Tag Archives: fstab

Mount folder from another system over SSH

I recently had a need to mount a folder over SSH to allow my file manager to browse through the files on a remote system. Two great resources led me to the solution to this problem: sshfs

I first came across this little tutorial on how to install sshfs on my shiny new Linux Mint 18 box:

sudo apt-get install sshfs
sudo mkdir /mnt/droplet #<--replace "droplet" with whatever you prefer
sudo sshfs -o allow_other,defer_permissions root@xxx.xxx.xxx.xxx:/ /mnt/droplet

Pretty slick. If you want to use a keyfile instead of being prompted for a password, you can use the IdentityFile option:

sudo sshfs -o allow_other,defer_permissions,IdentityFile=~/.ssh/id_rsa root@xxx.xxx.xxx.xxx:/ /mnt/droplet

You can have this handled in /etc/fstab for automounting. Thanks to this Arch Linux guide for the info. (The command below requires systemd.)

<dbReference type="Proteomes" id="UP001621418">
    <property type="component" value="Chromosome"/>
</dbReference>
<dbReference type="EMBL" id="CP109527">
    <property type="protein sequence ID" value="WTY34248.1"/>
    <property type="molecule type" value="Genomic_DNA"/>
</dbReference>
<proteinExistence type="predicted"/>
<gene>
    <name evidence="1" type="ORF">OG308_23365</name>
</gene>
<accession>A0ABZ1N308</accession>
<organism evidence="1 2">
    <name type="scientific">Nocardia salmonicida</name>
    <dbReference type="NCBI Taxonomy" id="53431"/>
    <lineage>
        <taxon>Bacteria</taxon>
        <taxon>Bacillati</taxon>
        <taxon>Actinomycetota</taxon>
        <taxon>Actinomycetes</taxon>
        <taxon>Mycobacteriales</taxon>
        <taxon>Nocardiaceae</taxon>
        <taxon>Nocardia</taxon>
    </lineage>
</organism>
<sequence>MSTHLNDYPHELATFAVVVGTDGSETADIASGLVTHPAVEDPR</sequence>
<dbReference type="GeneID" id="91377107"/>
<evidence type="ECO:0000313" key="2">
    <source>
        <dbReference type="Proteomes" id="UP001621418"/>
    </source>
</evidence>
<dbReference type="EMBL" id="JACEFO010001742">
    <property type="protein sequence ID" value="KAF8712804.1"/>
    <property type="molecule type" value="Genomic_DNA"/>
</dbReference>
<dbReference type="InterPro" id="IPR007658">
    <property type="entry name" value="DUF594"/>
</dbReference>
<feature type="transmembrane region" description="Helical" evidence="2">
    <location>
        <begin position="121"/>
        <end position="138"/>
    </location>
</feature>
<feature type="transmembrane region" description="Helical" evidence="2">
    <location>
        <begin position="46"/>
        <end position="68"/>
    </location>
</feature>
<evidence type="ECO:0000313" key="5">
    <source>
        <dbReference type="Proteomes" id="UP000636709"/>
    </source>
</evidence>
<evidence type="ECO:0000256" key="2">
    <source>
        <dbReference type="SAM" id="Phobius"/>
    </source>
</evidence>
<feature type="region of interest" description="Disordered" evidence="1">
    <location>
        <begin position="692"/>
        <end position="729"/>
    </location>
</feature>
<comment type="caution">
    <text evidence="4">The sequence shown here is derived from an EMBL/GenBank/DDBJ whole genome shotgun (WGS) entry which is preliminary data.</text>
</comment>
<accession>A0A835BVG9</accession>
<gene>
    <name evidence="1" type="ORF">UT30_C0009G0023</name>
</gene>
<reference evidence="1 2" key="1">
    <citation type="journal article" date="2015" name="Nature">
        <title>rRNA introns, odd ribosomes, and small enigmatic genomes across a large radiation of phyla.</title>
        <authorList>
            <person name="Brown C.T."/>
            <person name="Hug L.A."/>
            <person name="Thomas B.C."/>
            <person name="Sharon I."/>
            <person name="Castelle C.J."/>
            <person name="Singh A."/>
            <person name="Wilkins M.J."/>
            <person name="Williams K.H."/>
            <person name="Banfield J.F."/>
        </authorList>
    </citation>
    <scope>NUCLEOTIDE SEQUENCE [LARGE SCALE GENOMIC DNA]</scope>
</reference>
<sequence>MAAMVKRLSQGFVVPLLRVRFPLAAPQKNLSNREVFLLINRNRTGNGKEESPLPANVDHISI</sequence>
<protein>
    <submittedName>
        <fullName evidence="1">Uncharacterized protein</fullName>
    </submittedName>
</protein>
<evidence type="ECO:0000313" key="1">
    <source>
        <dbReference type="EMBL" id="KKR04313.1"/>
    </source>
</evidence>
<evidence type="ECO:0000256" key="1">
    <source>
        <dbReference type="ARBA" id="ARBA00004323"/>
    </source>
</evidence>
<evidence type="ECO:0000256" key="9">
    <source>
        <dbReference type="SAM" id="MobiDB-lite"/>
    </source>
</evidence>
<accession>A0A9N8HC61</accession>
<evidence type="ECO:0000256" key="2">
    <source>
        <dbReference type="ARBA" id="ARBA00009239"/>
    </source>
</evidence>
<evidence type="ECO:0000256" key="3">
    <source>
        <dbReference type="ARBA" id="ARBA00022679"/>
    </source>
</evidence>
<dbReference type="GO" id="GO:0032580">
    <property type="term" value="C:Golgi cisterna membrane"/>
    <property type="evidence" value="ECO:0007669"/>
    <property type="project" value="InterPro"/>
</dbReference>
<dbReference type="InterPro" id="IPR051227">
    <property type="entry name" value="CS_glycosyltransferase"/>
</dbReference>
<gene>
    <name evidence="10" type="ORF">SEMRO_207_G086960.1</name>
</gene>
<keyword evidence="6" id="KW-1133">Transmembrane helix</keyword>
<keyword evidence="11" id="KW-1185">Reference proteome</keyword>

user@host:/remote/folder /mount/point  fuse.sshfs noauto,x-systemd.automount,_netdev,users,idmap=user,IdentityFile=/home/user/.ssh/id_rsa,allow_other,reconnect 0 0

I tweaked my /etc/fstab file a bit because it complained that allow_other required a configuration change. Since I’m the only user of this box it didn’t matter to me. Here is my configuration:

nicholas@remote:/ /home/desktop/remote fuse.sshfs noauto,x-systemd.automount,_netdev,users,idmap=user,IdentityFile=/home/desktop/.ssh/keyfile,reconnect,allow_other 0 0

I’m mounting the root folder of my remote machine into a folder named remote on my desktop machine. I generated ssh keyfiles so that no password was required. Now the mount shows up under “Devices” in my file manager and a simple click mounts the folder gets me there. Sweet.

Edit 2/25/18: Added allow_other option per this article